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Is the legalization of pot bad for teens?

On Behalf of | Mar 17, 2020 | Juvenile offenses |

In 2012, Washington joined Colorado as one of the first states in the U.S. to legalize the recreational use of cannabis with Initiative 502. According to the law, any adult over 21 years of age can purchase and use marijuana both for medical and non-medical purposes. But despite the age restriction and other strict regulations for possession and usage, a 2019 study published by JAMA Psychiatry found that problematic marijuana use increased by 25% in teens, 12 to 17, who live in states that have recreational marijuana legalization.

Teenagers and parents alike have many misconceptions when it comes to weed, including the belief that it is safe or has no long-term consequences because it is a legal substance. However, this increase in problematic usage could suggest a growing trend in teenage pot abuse.

Cannabis use in the U.S. is at the highest it’s been in 30 years, and teens today are far more likely to use weed than tobacco. Getting the facts about the effects of weed and talking about these risks with your child could prevent them from compromising their health – and their future.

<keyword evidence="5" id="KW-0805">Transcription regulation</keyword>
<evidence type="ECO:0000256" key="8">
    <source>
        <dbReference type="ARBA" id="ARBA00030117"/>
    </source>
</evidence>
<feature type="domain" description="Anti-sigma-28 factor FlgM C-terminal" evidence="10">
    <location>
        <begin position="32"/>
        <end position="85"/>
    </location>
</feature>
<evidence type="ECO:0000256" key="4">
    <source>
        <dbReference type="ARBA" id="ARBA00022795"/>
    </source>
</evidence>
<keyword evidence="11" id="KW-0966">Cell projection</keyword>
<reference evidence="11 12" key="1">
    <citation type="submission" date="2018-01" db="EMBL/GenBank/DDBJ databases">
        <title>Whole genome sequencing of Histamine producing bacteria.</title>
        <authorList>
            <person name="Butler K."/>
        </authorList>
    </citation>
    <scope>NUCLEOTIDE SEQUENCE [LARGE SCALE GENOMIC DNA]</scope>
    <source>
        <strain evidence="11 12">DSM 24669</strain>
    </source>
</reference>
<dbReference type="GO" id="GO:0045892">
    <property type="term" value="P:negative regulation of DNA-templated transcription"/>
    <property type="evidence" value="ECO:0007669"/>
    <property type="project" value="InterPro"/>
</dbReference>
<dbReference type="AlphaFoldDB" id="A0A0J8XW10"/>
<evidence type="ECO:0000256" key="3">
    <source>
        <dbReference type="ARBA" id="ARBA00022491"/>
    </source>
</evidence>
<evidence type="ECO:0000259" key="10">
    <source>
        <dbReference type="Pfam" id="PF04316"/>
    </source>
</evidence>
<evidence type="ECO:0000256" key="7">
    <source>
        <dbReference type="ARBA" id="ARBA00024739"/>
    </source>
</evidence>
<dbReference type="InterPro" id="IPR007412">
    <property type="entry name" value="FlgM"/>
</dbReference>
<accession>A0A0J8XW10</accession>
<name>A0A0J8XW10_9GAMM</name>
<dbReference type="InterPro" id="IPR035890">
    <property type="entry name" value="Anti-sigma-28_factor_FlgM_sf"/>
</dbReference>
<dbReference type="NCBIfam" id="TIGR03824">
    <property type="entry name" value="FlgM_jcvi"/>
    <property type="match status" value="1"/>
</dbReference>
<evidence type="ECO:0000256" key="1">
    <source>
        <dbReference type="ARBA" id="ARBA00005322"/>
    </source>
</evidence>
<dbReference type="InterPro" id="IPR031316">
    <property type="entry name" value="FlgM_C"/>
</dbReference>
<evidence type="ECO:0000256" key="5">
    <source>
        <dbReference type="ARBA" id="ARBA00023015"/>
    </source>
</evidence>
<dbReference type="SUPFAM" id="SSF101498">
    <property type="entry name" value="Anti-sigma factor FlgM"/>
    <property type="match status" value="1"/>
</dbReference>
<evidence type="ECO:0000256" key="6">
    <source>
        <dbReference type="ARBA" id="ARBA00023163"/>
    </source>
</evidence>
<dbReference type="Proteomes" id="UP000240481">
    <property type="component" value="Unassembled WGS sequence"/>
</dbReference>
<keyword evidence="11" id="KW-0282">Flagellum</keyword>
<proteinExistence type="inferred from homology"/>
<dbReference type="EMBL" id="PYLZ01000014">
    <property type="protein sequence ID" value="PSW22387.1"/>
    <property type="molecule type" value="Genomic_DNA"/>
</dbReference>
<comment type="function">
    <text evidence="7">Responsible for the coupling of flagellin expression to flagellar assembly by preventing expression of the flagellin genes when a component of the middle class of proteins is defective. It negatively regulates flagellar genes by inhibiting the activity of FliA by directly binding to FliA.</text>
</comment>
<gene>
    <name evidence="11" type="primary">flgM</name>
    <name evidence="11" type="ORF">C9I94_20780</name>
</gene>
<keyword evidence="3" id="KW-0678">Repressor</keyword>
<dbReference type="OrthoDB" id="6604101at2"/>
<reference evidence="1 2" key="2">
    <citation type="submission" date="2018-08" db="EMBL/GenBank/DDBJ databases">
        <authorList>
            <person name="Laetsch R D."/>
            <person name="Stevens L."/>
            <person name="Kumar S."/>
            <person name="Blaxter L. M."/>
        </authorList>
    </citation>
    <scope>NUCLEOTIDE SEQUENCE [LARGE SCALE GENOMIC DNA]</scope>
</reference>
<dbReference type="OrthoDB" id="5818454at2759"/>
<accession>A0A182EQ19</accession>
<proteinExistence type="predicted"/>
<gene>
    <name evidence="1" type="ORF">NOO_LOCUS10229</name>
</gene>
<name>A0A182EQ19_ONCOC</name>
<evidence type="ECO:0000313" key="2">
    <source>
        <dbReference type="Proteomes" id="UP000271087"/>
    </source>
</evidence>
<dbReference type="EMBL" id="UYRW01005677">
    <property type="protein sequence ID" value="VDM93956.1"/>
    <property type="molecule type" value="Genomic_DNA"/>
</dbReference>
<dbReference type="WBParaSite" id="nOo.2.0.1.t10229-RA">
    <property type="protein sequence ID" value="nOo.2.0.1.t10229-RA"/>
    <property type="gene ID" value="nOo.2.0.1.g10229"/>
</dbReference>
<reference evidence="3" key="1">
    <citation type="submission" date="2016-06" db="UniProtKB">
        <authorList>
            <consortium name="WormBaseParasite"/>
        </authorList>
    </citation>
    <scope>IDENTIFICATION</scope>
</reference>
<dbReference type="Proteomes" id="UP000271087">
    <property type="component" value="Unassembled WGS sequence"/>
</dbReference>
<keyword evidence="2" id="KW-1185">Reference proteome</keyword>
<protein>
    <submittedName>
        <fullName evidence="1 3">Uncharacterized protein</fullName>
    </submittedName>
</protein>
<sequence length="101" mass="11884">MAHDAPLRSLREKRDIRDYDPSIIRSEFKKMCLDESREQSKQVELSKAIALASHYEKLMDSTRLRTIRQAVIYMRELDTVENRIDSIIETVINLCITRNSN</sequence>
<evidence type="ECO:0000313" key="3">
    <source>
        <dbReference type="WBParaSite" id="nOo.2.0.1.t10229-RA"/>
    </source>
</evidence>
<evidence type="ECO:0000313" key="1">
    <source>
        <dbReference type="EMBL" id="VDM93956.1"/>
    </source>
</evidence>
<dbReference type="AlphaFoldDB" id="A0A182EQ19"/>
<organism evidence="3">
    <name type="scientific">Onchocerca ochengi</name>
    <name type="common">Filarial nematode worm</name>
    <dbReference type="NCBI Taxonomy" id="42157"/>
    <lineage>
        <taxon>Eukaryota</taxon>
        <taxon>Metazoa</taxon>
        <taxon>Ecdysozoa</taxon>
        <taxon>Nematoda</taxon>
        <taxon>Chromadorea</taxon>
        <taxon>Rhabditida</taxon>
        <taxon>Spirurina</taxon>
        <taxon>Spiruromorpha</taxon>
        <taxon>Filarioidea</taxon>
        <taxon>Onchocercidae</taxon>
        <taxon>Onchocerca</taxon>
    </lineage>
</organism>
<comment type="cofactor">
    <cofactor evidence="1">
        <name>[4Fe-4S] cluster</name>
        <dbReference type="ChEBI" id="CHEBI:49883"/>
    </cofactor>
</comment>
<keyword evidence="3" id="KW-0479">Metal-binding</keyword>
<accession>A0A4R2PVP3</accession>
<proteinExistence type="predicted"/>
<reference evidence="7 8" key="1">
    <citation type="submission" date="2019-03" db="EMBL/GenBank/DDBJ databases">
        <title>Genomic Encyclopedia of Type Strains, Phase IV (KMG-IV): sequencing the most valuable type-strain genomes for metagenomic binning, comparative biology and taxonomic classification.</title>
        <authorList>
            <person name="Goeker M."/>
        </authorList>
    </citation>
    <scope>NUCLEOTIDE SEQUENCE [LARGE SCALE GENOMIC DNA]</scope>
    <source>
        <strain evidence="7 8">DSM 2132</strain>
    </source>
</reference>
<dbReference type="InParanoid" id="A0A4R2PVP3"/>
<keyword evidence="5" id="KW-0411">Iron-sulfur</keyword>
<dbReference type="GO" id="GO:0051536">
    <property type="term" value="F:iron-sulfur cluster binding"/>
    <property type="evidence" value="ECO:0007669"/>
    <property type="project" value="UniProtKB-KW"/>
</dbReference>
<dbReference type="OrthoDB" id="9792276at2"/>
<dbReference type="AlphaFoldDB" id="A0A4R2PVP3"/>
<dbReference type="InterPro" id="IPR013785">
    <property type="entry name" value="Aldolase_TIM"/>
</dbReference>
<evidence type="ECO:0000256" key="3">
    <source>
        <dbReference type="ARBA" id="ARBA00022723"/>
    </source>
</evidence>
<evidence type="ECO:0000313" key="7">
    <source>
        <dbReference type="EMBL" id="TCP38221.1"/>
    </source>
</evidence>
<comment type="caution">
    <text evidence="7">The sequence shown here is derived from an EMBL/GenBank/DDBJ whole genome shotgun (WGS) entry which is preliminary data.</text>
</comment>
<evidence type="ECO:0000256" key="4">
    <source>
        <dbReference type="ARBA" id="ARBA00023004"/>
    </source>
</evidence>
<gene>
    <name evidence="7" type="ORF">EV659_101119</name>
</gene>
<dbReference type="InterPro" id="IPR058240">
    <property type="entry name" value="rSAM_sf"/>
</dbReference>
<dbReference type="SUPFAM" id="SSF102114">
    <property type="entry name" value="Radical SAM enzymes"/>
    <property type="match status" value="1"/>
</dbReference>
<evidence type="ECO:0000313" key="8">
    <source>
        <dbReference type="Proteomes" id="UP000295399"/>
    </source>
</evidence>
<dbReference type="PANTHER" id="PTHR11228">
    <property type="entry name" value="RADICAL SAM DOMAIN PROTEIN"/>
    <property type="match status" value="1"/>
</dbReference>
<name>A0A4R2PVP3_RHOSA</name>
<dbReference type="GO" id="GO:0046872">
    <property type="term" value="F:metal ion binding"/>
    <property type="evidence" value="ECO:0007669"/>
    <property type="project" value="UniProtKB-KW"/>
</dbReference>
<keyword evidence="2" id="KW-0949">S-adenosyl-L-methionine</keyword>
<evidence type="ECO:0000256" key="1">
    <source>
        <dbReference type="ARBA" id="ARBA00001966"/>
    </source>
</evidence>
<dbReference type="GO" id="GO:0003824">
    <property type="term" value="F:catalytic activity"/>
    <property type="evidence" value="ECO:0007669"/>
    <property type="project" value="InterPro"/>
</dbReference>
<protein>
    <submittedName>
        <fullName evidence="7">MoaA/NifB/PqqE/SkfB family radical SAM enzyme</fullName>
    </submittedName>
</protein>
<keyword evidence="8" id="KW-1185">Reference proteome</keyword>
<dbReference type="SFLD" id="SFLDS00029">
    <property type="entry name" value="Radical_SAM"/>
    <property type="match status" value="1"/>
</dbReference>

What is problematic marijuana use?

According to the National Institute on Drug Abuse, people who start using marijuana before the age of 18 are four to seven times more likely to develop problematic marijuana use than adults who start using.

Problematic marijuana use, or cannabis use disorder, is usually associated with dependence, or when a person feels symptoms of withdrawal when they aren’t using. In more severe cases, marijuana dependence can turn into a full-blown addiction when a person is unable to quit using – even when it starts to take a toll on their everyday life and responsibilities.

What are the effects of marijuana use on teens?

Because the human brain continues its development well into a person’s twenties, weed use – especially heavy use – in your child can have detrimental long-term effects on their overall health and well-being. In addition to putting them at risk for dependency or addiction, marijuana use in adolescents and teenagers has been linked to an increased risk of mental health issues like depression and anxiety, declines in school performance or loss of interest in social activities and serious legal ramifications that can follow them for a lifetime.

If you suspect your son or daughter is using weed, it’s essential that you discuss the dangers it can pose to their health and happiness. Having an open and honest conversation about marijuana can help your kid to make the right choices and avoid run-ins with the law down the road.